team, headed by Ms. Angkhana Neelapaijit and her daughter, Pratubjit
Neepalaijit, learned that a process is ongoing to conduct a research on
the possibility of the government to ratify the Convention. However,
possible conflict points in the treaty’s provisions vis-a-vis domestic
laws have prevented the government from fulfilling its promise.
Moreover, insinuations expressed on the issue of justice, such as, for
example in the punishment of perpetrators, were accordingly, major
impediments to the government’s signing the treaty.
The team also conducted a meeting with the
reconstituted members of the Co mission on Human Rights who, being new,
still had to familiarize themselves with the Convention. The
Chairperson, Prof. Amara Pongsapich, Ph.D. assured the AFAD and the
FEDEFAM of the Commission’s support.
the historic signing of the Convention in the French Ministry of
Foreign Affairs on 6 February 2007, India had signed the Convention but
thus far, has not yet ratified it. Hence, the AFAD deemed it important
to make a breakthrough by visiting government authorities, especially
the Indian Ministry of Foreign Affairs in order to see possibilities for
ratification. The latter, however, did not give an appointment to the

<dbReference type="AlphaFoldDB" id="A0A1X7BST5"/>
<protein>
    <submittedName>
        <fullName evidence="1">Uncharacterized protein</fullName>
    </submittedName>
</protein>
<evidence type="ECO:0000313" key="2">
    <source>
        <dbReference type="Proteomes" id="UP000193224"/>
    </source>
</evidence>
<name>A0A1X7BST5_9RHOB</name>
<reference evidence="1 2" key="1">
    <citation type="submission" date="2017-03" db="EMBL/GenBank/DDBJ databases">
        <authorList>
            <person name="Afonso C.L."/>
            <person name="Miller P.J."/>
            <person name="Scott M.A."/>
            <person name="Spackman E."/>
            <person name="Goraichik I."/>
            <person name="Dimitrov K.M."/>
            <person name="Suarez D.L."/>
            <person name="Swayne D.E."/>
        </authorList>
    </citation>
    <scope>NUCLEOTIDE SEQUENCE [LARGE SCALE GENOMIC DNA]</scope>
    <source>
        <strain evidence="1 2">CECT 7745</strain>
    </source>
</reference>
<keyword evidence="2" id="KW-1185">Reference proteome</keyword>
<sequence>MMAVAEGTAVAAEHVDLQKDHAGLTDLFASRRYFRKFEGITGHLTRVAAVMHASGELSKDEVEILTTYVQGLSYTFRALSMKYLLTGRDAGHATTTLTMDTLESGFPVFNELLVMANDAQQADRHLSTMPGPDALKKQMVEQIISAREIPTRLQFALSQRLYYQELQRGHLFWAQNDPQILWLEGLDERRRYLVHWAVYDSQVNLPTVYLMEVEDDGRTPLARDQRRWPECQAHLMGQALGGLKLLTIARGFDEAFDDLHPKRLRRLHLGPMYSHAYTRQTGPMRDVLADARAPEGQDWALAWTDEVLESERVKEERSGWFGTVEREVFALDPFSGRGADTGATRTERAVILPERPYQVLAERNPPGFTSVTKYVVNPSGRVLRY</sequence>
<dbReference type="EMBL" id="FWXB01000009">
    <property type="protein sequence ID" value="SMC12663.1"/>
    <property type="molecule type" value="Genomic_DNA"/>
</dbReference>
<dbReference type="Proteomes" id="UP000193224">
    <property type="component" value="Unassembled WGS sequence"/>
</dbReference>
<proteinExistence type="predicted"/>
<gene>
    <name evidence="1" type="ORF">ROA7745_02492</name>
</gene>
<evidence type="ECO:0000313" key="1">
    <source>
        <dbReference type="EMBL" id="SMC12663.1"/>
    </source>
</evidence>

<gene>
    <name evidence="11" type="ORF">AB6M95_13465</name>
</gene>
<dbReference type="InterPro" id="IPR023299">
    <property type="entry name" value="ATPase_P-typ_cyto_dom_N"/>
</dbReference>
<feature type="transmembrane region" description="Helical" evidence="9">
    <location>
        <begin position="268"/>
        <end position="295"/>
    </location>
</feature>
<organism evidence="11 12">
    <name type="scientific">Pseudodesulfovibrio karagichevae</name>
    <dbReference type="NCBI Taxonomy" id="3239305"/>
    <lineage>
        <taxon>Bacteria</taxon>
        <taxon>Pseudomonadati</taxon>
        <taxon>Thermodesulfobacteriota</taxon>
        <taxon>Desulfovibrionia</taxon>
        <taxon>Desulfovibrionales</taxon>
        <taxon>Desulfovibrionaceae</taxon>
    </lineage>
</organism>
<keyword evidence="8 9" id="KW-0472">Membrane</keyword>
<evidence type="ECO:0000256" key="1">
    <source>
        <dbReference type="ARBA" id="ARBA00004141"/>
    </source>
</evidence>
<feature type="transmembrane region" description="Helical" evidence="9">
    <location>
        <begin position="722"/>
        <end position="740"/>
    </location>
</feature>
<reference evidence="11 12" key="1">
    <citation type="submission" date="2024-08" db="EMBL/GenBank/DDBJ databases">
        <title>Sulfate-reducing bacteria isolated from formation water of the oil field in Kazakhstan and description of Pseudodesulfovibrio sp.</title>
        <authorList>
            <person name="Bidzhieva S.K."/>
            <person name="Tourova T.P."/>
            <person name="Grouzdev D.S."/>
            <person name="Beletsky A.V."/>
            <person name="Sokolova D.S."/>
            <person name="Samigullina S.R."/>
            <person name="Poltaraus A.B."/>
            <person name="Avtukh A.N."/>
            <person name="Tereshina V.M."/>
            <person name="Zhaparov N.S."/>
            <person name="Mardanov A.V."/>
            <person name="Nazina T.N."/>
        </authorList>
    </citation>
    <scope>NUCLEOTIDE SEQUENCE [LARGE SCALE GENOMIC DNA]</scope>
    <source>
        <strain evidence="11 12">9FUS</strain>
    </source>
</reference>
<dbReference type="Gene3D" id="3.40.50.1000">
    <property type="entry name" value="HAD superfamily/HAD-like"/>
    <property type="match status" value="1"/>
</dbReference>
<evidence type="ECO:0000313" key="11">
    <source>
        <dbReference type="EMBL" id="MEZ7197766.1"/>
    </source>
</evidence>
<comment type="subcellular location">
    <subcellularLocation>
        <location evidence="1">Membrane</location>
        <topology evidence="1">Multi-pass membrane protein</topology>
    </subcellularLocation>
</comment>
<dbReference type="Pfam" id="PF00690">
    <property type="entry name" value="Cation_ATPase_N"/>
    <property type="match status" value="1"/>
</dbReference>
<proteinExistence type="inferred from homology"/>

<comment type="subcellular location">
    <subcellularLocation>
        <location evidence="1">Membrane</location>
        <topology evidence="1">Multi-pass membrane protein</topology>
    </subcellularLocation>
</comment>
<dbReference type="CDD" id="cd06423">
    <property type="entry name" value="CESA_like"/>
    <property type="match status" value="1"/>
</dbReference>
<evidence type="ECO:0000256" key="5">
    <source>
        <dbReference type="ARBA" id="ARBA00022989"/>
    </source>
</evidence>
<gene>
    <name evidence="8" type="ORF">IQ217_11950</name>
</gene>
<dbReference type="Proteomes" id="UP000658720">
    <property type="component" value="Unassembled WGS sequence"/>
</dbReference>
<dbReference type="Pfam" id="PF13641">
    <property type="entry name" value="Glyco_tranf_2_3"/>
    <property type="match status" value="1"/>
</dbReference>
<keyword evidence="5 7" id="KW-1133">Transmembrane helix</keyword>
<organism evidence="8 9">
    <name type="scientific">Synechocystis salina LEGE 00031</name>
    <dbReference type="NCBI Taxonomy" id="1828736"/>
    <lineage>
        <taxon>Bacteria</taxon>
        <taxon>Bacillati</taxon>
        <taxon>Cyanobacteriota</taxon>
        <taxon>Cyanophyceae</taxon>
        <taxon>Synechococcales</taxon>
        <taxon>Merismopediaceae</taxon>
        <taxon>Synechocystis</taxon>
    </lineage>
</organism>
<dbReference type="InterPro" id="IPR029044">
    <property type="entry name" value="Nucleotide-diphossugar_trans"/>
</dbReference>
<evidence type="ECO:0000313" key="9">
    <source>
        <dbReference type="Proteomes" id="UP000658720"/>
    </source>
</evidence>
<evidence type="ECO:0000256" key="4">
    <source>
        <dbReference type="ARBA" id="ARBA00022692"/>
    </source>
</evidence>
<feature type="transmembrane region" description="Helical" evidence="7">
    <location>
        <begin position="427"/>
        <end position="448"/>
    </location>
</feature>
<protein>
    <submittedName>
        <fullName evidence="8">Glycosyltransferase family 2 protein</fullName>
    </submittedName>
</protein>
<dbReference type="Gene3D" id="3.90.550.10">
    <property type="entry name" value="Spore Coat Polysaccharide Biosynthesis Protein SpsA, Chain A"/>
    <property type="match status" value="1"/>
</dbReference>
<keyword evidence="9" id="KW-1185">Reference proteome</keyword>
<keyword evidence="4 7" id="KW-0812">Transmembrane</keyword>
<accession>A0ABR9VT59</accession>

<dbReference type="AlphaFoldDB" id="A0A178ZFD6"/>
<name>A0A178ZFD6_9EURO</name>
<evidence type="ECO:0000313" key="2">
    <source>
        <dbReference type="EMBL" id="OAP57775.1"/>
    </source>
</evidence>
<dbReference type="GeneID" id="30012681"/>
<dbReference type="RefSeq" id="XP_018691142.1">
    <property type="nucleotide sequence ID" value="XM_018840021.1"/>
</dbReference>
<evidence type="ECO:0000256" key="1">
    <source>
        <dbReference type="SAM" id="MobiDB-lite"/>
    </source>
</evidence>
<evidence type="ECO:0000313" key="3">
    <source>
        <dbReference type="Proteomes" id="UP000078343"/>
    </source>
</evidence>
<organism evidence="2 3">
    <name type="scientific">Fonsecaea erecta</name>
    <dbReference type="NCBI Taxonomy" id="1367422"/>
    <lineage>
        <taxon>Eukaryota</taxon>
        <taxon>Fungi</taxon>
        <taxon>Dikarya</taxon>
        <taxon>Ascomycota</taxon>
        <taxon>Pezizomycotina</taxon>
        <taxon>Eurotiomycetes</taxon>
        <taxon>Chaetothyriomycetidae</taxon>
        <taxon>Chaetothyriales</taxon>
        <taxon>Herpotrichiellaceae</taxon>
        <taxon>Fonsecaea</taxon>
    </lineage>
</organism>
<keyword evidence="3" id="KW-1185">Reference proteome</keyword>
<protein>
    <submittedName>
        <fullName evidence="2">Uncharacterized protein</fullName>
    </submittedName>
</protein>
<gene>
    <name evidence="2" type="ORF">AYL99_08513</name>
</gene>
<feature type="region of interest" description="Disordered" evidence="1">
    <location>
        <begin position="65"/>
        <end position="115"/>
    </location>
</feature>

Federation accordingly because they feared that it would embarrass the
government by mentioning the report on the 2,700 mass graves found in
Kashmir, entitled, "Buried Evidence."
Nevertheless, the lobby team was able to make full
use of its visit by conducting meetings with parliamentarians, members
of civil society in New Delhi and families of the disappeared in
Kashmir. (See related story, Initial Breakthroughs in India, pp.
53-55) The lobbying resumed at the beginning of 2010 and the lobby
team visited government authorities in Nepal and the Philippines.
25-28 January 2010, the AFAD delegation accompanied by Atty. Gabriella
Citroni, member of the Italian delegation of the then working group for
the drafting of the Convention, called on the interim government of
Nepal to enact the long-awaited antienforced disappearance law and to
sign and ratify the treaty. To note, Nepal submitted the largest number
of cases of disappearances to the UNWGEID in 2004, thus, compelling the
latter to visit the country twice. In a public meeting organized by
Advocacy Forum, the intervention of AFAD was supported by the head of
the Nepali Human Rights Commission, Retired Chief Justice Kedar Nath
Upadhyay. The country’s commitment to be a party to the Convention would